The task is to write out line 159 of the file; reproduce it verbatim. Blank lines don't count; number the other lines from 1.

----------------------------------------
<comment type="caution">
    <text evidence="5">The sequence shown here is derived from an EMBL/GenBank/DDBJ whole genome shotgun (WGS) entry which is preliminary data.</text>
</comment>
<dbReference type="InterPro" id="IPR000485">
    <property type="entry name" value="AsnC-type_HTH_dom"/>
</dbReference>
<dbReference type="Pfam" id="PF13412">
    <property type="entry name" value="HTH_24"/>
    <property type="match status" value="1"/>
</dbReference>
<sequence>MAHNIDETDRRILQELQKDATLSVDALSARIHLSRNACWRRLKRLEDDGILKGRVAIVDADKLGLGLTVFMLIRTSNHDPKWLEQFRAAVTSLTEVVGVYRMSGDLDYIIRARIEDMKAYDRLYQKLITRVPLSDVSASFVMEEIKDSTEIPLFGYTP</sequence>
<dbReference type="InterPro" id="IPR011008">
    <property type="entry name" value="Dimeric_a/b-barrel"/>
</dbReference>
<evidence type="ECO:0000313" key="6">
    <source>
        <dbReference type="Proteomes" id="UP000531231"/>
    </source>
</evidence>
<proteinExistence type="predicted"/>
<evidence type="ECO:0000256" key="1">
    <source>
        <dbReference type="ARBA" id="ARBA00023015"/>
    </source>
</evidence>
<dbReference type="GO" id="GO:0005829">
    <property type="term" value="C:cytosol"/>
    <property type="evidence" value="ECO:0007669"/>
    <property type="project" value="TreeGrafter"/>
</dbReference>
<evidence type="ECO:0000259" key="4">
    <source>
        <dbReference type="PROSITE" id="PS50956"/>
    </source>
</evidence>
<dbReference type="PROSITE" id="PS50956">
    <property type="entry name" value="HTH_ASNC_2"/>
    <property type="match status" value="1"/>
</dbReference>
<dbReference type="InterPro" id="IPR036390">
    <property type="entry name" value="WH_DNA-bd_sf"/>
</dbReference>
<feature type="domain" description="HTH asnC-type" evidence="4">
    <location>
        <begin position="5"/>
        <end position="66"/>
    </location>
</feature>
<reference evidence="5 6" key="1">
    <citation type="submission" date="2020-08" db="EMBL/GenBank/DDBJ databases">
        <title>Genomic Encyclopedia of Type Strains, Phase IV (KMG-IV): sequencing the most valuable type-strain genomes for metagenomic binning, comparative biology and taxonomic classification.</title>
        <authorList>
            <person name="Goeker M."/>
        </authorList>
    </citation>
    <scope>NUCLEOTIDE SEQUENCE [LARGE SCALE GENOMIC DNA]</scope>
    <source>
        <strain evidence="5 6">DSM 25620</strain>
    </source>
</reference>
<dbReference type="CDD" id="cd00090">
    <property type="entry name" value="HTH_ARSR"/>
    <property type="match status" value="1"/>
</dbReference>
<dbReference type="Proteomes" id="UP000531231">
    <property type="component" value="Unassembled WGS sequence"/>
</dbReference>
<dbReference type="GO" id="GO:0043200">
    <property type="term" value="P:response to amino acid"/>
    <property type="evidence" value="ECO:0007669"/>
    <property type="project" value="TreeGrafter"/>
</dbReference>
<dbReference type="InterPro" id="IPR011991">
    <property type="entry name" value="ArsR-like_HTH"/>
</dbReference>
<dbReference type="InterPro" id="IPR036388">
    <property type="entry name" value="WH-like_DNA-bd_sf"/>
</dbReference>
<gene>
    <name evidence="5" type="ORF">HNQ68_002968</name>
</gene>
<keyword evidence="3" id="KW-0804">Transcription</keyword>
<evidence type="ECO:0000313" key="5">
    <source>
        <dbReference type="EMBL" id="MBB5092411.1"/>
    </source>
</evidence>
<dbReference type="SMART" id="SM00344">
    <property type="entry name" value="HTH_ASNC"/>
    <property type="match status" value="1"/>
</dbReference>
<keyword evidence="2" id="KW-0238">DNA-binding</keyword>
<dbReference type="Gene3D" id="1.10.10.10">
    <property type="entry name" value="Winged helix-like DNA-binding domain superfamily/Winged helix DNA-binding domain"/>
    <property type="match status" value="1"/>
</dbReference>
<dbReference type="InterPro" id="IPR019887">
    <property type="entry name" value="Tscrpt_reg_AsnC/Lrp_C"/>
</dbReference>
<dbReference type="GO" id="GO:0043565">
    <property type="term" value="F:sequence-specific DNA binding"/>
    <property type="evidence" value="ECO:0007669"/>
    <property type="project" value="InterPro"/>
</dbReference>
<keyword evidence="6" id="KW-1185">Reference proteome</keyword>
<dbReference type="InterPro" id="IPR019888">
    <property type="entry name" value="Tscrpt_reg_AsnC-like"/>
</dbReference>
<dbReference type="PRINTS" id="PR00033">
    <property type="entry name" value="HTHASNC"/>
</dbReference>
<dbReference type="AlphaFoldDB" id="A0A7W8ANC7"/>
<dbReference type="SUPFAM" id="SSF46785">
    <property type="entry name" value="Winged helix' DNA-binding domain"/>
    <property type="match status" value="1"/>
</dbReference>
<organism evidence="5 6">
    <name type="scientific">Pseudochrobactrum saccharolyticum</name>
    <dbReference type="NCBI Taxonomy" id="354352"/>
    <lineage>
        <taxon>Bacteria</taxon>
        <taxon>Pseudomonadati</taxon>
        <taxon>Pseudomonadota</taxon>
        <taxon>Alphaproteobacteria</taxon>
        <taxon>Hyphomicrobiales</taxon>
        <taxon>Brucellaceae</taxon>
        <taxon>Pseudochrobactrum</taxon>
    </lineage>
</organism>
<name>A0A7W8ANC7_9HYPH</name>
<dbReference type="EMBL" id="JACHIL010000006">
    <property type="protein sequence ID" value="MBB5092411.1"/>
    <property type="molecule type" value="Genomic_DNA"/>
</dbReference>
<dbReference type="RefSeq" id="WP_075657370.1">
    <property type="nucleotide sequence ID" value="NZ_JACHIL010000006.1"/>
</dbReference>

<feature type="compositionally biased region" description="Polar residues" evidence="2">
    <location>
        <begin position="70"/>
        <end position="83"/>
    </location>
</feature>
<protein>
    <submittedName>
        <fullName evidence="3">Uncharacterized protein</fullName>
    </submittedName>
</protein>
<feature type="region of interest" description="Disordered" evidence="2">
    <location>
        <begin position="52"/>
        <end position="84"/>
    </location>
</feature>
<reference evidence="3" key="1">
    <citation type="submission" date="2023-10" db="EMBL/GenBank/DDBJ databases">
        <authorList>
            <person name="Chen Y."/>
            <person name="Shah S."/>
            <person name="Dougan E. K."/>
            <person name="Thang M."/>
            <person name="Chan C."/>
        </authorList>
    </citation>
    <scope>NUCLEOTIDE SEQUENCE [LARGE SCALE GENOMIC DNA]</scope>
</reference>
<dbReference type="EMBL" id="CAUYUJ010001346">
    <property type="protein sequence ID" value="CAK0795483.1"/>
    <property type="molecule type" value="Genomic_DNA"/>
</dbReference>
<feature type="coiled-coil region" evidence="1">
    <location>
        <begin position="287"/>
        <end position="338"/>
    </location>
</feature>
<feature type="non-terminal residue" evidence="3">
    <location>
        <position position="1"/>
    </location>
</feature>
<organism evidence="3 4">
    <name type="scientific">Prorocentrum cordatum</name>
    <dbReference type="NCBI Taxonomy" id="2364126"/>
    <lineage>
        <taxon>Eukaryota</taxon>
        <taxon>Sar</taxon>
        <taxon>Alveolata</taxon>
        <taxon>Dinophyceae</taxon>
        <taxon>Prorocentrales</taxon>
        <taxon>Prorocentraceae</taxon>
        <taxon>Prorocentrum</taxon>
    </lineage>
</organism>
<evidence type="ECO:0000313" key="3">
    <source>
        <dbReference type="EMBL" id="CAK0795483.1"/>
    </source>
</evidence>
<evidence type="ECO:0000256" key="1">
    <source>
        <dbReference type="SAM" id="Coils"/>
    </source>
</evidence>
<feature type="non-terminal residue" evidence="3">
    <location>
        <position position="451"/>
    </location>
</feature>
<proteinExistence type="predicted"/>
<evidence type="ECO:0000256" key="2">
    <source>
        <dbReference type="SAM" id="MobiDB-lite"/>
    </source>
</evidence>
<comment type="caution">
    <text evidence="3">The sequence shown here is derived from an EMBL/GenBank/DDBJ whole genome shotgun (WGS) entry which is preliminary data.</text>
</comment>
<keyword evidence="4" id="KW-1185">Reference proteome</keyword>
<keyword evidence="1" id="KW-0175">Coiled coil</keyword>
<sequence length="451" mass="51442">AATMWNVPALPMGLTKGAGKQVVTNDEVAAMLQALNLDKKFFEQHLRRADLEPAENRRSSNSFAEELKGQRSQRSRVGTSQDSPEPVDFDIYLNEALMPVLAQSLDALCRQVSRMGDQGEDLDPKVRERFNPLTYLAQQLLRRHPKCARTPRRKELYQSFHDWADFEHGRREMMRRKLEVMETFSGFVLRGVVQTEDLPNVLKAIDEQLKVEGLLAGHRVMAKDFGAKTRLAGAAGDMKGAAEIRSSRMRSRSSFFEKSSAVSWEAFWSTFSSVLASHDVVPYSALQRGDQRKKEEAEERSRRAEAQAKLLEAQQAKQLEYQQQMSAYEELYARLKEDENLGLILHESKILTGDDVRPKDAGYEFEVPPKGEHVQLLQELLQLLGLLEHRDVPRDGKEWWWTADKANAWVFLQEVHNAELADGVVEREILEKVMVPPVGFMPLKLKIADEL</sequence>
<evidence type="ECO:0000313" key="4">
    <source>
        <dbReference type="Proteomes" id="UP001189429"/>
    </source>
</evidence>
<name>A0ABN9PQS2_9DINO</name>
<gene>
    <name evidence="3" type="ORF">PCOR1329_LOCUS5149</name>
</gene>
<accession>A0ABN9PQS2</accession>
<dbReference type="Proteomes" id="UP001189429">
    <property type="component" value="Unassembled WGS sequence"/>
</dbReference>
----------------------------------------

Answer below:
            <person name="Shah S."/>